- [CramHacks] Newsletter #6: is coffee supply chain?
[CramHacks] Newsletter #6: is coffee supply chain?
CramHacks Chronicles: Key Insights On Software Supply Chain Risks
🥳 Happy Monday! 🥳
This week we’re in Key Largo, FL 👀. This trip used to be a lot more enjoyable when I was living in NY - I miss San Diego. That said, work is going well and the food here is delicious. I do think it’s time for a CramHacks private jet because these red-eye flights are really taking a toll on me.
Shoutout to all our new subscribers! I was half-asleep one night and dropped a post on r/cybersecurity, only to recognize a few days later that we flew 🛫 past 100 subscribers.
As the end of year starts to slow down for Holidays, I’m beginning to fill my schedule with speaking opportunities. I have some scheduled already, but would love to do more! If you’re a part of a community interested in Software Supply Chain Security, no matter the size, shoot me an email and let’s schedule something 🙂.
Software Supply Chain Security
Jeff Luszcz discusses software composition analysis (SCA) and why your SBOM or supply chain security products are likely not giving you the expected coverage for the latest cURL vulnerability and other vulnerabilities impacting (mostly C/C++) packages.
👋 I wanted to start off this week with the simplest expression of how messy is software supply chain security.
Exhibit A: The definition of Software Supply Chain Security as per Synopsys:
“The software supply chain is anything and everything that touches an application or plays a role, in any way, in its development throughout the entire software development life cycle (SDLC). Software supply chain security is the act of securing the components, activities, and practices involved in the creation and deployment of software. That includes third-party and proprietary code, deployment methods and infrastructure, interfaces and protocols, and developer practices and development tools.”
Yep, that’s right… EVERYTHING IS SOFTWARE SUPPLY CHAIN SECURITY. Heck, developers not having coffee readily available is a software supply chain incident.
The question is really, where do we draw the line for what gets included in a software bill of materials (SBOM)? Recent vulnerabilities promote the importance of system packages and the alike be included, but what’s next, every driver, operating system, kernel version, what the dev had for breakfast?
🙌PREACH🙌 HashiCorp's CEO, Dave McJannet, believes that traditional open-source licensing models are unsustainable for businesses in Silicon Valley as they leave innovations vulnerable to commercial exploitation by competitors, prompting HashiCorp's switch to a more restrictive license.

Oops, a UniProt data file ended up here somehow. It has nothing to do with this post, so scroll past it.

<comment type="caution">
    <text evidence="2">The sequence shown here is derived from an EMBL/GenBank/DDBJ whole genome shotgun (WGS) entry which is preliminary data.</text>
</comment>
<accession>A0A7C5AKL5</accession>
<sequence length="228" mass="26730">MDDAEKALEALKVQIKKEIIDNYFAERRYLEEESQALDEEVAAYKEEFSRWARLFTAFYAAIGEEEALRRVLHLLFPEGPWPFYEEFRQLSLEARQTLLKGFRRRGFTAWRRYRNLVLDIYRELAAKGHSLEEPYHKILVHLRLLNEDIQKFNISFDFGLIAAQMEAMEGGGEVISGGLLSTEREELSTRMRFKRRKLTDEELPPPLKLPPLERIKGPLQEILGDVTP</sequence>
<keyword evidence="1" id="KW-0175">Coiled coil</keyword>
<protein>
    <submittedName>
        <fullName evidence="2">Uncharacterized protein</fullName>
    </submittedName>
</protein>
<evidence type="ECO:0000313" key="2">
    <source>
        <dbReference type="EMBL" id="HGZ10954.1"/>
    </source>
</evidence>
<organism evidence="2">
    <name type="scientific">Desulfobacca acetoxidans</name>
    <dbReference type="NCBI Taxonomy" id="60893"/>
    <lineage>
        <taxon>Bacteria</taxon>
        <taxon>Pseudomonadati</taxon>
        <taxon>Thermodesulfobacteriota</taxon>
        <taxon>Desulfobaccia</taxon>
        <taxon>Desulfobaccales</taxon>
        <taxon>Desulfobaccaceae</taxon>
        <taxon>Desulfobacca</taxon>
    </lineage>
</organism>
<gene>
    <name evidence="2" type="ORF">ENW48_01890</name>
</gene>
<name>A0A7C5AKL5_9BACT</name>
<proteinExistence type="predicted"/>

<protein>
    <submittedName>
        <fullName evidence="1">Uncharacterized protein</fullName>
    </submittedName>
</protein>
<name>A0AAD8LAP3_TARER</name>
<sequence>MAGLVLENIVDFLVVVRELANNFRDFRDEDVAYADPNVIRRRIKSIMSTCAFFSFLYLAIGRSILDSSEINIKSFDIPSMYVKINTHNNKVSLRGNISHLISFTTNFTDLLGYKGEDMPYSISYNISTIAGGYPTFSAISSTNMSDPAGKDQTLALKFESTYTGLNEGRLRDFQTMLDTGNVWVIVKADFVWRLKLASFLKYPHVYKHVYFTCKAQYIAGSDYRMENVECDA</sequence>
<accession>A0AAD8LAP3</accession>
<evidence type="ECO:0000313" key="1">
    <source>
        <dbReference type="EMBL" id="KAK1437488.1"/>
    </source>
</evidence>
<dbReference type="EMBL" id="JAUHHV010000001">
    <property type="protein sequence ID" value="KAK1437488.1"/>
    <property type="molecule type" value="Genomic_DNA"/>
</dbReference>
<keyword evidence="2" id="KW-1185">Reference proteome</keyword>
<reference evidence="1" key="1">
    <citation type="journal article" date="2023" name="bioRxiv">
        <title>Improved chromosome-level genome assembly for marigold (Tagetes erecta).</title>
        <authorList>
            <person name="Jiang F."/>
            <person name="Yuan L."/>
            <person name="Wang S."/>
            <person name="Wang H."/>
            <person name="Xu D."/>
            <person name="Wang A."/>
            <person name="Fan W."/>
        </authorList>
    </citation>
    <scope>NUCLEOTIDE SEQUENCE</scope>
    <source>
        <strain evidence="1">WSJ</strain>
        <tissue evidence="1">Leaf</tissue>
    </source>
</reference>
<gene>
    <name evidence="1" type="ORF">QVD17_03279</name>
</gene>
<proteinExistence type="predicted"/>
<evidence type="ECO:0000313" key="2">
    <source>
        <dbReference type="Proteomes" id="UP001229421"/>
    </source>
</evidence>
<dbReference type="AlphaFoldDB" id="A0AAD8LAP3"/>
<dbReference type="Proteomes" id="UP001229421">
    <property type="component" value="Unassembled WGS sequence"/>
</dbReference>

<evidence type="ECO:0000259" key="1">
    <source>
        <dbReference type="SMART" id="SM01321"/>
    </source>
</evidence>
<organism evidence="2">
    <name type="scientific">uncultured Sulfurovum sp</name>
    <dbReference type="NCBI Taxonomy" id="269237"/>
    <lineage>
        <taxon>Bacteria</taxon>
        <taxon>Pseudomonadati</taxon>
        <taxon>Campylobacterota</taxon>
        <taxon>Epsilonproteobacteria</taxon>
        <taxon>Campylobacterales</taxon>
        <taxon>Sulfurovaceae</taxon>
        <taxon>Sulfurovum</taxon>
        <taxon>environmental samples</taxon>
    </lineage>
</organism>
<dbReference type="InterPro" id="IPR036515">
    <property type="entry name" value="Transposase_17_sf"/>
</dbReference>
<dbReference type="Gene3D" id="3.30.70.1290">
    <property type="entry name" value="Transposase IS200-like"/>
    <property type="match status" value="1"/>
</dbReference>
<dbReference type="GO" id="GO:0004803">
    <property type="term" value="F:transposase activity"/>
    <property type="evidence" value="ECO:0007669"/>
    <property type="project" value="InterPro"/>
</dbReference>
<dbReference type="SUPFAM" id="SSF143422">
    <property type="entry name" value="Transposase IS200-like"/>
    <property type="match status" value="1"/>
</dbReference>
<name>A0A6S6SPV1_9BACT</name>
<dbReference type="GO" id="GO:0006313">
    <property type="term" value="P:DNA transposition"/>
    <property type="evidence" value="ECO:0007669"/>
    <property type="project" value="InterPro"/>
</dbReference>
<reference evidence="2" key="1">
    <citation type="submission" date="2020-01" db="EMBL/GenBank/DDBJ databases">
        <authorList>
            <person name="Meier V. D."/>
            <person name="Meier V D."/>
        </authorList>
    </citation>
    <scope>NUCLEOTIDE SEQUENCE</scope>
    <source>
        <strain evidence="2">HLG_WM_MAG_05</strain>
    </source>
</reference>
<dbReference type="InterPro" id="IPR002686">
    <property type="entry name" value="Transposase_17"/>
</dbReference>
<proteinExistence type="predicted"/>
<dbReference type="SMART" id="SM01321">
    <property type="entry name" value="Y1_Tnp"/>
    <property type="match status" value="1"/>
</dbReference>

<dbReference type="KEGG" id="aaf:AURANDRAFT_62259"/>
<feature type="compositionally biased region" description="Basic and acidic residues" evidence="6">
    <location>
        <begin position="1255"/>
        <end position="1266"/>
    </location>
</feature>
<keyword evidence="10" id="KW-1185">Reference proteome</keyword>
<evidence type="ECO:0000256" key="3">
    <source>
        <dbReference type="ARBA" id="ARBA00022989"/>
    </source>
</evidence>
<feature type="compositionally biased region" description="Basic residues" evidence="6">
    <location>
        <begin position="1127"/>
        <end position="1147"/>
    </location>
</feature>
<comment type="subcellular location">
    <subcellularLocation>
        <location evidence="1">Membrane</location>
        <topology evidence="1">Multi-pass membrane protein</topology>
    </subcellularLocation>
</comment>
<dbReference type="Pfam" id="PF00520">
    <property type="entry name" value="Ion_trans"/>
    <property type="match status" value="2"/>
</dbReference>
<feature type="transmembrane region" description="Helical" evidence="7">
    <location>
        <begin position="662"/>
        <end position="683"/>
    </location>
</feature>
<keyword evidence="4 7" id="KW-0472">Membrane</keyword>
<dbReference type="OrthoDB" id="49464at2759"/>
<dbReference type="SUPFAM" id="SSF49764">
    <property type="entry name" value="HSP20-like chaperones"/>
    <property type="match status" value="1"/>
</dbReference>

👋 I love me some open source but sheesh, some of these communities put in a lot of blood, sweat, and tears just to have someone profit off their backs. I don’t know what the solution is, but it’s something we should really be talking about.
Thank you Joe Fay & The Stack for the article.
A repository of reports (OSV Format) for malicious packages identified in Open Source package repositories. 🔥
👋 This is a solution for a problem we really shouldn’t really have - in my opinion, this should be the responsibility of the package managers. NPM for example is flooded with malicious packages; even when taken down, there’s no notice or flag to notify developers they are using a known malicious package - this should be baked in to
“Named after the smallest octopus, Wolfi is a lightweight GNU software distribution which is designed around minimalism, making it well-suited for containerized environments built with apko.”
👋 This is a 🔥 project and it’s been exciting to follow, even if I’ve only known about it for a few months.
Build security into software products by design,
consume only high-value open source software, components, and projects, and
require software manufacturers to demonstrate their approach to vetting OSS used in their products.
“The EU assumes all open-source developers are commercial programmers and that your Fortune 500 company will take care of all the CRA's paperwork”
Cybersecurity Executive Order (EO)
Secure Software Development Framework (SSDF)
FDA Ensuring Cybersecurity of Medical Devices/Section 524B
Until Next Time! 👋
Hey, you made it to the bottom – thanks for sticking around!
Questions, ideas, or just want to chat? Slide into my inbox! 💌
If you think someone could benefit from this, don’t hesitate to forward.
See you next Monday!